The E425 ranges from 1.10” thick at the front to 1.29” thick at the back, so it’s not exactly a “thin and light” 14-inch laptop, but it also won’t break your back to carry around for short distances either.
The major differentiator between the Edge E425 and E420 is the fact the E425 has an AMD Fusion chipset while the E420 uses Intel’s Core i3 and i5 Sandy Bridge chipset. AMD boasts that its Fusion chipset will give better graphics performance and battery life. The AMD processor aboard this review unit is the A4-3300M and is part of the Llano family of AMD processors. The processor is dual-core and has a clock speed of 1.90GHz and can overclock to 2.50GHz. It’s fairly comparable on paper to the Intel Core i3-2310m processor, which is Intel’s budget play in its latest Sandy Bridge lineup of Core i3 and Core i5 processors. The A4-3300M has an integrated Radeon HD 6480G graphics card which is the supposed advantage the AMD Fusion family has over competing Intel processors – it can boast decent graphics and video decoding performance but still, play nice with battery life. While the AMD 6480G does have DirectX 11 support and the new UVD3 video decoder, it’s still considered on par with an entry-level dedicated graphics cards and will not enable you to turn the E425 into a gaming machine. As far as video playback and decoding, I viewed several 1080p videos on YouTube.com such as the Kung Fu Panda 2 trailer and playback were seamless with the processor usage hovering around 50% during playback of the 1080p HD video.
ThinkPad Edge E425 PCMark Score: 3,784
ThinkPad Edge E425 3DMark Score: 2,290
ThinkPad Edge E425 Windows Experience Index Score: 4.7
The ThinkPad T420i that was benchmarked was unfortunately hobbled by 2GB of graphics and a slow 5400RPM hard drive. The E425 benefits from 4GB of RAM and a 7200RPM hard drive to give it a performance boost. Bottom line, overall the AMD A4-3300M is probably almost as fast as the Intel Core i3-2310m processor, but not quite. Notebookcheck.net claims that the performance of the AMD A4-3300M is “clearly worse than similar clocked Sandy Bridge processors” but that’s a little harsh, it’s close and each processor has different benefits.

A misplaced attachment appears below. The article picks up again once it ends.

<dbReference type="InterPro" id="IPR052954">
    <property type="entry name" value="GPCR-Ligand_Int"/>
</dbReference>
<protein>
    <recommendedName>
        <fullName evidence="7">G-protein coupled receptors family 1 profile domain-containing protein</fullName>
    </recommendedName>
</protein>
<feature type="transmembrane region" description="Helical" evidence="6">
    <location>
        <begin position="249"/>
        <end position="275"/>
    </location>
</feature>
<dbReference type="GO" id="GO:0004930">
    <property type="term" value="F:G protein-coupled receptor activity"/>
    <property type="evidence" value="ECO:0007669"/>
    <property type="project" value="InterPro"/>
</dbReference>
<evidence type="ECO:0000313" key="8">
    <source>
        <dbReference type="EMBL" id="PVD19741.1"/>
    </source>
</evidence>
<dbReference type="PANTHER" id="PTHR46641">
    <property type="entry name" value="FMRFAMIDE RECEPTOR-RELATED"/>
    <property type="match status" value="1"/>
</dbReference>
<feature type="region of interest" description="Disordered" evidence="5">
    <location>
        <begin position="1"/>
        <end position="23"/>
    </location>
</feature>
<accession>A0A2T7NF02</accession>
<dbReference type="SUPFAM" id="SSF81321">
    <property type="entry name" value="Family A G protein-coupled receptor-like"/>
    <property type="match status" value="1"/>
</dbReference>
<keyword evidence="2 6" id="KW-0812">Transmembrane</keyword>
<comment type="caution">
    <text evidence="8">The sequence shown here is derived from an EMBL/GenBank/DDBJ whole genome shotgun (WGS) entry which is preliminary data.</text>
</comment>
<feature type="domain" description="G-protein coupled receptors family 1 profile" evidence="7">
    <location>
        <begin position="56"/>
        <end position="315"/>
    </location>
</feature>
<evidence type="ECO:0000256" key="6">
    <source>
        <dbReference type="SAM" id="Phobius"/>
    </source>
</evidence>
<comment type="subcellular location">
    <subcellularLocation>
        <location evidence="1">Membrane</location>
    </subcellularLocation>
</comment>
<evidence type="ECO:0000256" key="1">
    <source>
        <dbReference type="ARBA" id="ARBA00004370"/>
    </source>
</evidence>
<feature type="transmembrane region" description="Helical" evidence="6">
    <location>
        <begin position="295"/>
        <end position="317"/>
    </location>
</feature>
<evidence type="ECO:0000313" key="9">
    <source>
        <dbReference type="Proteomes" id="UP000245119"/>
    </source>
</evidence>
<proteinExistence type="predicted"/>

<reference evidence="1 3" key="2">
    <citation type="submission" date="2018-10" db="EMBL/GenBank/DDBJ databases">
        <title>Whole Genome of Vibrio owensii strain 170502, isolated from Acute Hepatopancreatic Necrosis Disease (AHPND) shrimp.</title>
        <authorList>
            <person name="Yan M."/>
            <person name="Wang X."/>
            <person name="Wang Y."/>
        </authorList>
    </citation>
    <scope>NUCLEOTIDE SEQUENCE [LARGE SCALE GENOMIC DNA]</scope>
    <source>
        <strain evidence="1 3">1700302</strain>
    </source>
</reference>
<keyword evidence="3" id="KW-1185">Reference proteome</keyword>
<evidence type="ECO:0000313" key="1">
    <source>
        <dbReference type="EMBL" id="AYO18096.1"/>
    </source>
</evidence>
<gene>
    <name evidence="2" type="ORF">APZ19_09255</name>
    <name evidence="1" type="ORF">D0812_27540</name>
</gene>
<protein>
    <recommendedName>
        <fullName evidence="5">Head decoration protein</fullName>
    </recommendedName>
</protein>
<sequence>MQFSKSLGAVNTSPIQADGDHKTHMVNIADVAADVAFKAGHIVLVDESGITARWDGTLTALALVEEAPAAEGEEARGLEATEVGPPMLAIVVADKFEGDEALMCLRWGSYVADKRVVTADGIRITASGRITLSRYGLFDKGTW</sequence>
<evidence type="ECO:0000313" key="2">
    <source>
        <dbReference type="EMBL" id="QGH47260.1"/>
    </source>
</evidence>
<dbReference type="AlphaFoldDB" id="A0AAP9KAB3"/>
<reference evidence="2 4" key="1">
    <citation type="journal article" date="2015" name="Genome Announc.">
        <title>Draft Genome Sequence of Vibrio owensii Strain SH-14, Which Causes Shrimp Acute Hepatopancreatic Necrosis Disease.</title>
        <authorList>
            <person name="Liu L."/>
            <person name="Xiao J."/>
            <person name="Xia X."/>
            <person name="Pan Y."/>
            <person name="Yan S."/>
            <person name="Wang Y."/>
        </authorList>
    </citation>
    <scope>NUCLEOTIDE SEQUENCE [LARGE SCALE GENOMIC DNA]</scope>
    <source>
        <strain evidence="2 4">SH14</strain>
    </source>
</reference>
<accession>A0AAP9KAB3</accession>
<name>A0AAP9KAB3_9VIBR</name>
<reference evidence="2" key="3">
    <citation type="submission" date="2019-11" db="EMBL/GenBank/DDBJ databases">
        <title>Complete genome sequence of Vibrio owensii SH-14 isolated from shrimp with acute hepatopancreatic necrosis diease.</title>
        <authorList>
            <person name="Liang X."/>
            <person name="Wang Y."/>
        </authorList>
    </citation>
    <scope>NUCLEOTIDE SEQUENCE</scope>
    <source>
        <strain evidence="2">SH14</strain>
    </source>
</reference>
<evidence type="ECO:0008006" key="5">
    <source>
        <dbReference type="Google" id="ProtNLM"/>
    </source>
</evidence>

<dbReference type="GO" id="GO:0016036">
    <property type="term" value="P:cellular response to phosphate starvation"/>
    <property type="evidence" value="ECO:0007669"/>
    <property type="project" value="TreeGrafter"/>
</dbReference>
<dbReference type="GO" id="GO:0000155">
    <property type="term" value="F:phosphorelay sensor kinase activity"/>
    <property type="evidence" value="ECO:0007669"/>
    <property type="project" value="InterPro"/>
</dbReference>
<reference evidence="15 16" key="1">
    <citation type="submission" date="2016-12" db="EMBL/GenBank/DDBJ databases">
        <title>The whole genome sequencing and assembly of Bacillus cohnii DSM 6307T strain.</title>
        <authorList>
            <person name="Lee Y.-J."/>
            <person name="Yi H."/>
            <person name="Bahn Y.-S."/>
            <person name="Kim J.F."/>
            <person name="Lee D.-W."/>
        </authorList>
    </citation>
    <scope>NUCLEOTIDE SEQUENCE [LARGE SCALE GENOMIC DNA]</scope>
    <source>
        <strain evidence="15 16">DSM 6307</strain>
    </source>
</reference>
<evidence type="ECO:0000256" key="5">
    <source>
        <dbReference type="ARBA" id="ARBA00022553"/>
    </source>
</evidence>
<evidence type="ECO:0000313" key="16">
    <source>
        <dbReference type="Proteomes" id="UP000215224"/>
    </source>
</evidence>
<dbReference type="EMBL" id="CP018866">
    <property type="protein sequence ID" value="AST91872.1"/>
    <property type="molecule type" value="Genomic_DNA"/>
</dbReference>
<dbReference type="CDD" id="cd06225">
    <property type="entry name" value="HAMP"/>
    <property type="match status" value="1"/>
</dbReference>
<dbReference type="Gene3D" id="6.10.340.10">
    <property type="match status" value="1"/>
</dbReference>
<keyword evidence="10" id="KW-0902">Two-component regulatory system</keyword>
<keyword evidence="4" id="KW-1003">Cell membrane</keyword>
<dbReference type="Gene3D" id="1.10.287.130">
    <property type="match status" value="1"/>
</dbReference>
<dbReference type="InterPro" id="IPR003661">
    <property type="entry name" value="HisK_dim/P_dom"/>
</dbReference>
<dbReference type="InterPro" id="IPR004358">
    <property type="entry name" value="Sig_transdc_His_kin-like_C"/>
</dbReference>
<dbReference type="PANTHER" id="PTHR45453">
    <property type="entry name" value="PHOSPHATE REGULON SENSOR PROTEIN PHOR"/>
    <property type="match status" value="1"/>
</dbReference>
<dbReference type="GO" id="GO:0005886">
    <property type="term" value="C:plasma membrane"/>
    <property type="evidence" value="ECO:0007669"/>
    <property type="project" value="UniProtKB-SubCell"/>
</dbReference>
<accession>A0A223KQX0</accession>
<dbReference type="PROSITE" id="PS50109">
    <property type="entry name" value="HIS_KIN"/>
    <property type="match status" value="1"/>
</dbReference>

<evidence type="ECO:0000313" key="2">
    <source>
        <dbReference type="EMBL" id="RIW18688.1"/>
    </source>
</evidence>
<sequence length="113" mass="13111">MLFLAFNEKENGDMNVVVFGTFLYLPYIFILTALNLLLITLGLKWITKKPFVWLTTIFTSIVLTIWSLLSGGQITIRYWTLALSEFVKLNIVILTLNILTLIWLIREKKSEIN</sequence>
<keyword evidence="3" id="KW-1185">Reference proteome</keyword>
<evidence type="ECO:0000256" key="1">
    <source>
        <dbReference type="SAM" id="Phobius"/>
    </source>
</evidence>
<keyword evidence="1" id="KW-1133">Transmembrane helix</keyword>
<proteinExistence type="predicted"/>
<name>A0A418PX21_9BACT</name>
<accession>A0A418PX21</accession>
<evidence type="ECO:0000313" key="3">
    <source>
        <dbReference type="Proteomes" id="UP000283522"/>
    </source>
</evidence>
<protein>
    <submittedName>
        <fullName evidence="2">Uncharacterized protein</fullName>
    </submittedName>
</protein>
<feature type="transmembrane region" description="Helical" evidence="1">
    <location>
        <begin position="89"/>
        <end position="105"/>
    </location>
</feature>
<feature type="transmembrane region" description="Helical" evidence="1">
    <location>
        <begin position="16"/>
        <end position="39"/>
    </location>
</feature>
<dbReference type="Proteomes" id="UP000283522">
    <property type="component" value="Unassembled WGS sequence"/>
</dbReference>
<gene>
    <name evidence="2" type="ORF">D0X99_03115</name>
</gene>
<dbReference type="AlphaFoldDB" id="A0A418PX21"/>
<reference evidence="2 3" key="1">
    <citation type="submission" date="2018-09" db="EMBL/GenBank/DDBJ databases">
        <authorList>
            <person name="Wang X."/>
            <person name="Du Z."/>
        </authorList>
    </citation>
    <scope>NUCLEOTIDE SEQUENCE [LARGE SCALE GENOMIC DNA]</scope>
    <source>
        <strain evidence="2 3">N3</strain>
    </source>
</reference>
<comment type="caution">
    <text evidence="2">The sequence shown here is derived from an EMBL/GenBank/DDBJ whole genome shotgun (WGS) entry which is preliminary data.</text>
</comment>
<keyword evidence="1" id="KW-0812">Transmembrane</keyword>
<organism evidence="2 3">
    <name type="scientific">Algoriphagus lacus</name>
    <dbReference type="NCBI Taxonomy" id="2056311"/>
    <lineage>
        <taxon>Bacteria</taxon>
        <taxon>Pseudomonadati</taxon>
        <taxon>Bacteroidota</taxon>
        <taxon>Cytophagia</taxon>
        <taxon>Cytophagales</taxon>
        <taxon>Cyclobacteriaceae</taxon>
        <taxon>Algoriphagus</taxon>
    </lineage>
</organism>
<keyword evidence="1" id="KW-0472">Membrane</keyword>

Interestingly Lenovo claims the ThinkPad E425 gets around 8.3 hours of battery life on their website. That’s a very precise number for battery life, and quite frankly overinflated based on what I was able to achieve with the E425. For a battery rundown test, I put the E425 into the Lenovo Balanced Power mode, set screen brightness to level 4 out of 15, left wi-fi turned on, and then opened a web page that refreshed every 60-seconds. I forced the screen to remain on and then started up BatteryMon to test the battery run downtime. 4 hours and 46 minutes later the E425 hit 5% battery life remaining and went into hibernate. That’s over 3 hours short of the claimed 8+ hour battery life claimed by Lenovo. You can of course dim screen brightness further, turn off wi-fi, and do all sorts of other things to squeeze out more battery, but there’s little chance of gaining another 3 hours magically. I’d say 6 hours is the most you could squeeze out of the E425, and it’d take putting the laptop in a near vegetable idle state to achieve that, 8 hours is out of the question.
Still, close to 5 hours of battery life with conservative usage isn’t bad. A more realistic usage scenario with the screen brighter and more intensive tasks being performed such as video playback would bring you closer to 4 hours of battery life. That’s not bad, but it doesn’t break any records and 14” screen laptops do better. The E425 does just sneak by the E420 with better battery life, I got 4 hours and 9 minutes on the E420 using the same test that netted 4 hours and 46 minutes on the E425.
The ThinkPad Edge E425 has a 14.0” 1366 x 768 matte screen with a standard 1366 x 768 resolution. The screen isn’t going to blow anyone away with its features, overall it’s a very average screen. The brightness level is fine, viewing angles typical for a laptop, resolution exactly average, and the color richness nothing to write home about. In other words, the screen is just fine for everyday business application usage but it can be a little disappointing when it comes to movie watching as the screen is slightly grainy and has a warm yellow hue, whites are not perfectly white.
It’s too bad there is no option for a screen upgrade such as a better resolution, the ThinkPad T420 offers a higher resolution HD+ (1600 x 900) screen which is great for fitting more of a web page or Excel sheet on a page. At the cost of sounding overly negative, praise is due for the choice of a matte screen that is anti-glare. Lenovo could have gone with a glossy screen finish as another consumer touch to the laptop, but they opted for the more business-friendly matte screen. Having a matte screen is important if you have to stare at the screen 8 hours a day for work, glossy screens give off a lot of reflection and can cause eye strain.
Some different angle pictures of the ThinkPad Edge E425 screen:
The Edge E425 comes with a built-in web camera with 720p video quality recording and a built-in microphone so that you’re ready to go with Skype out of the box.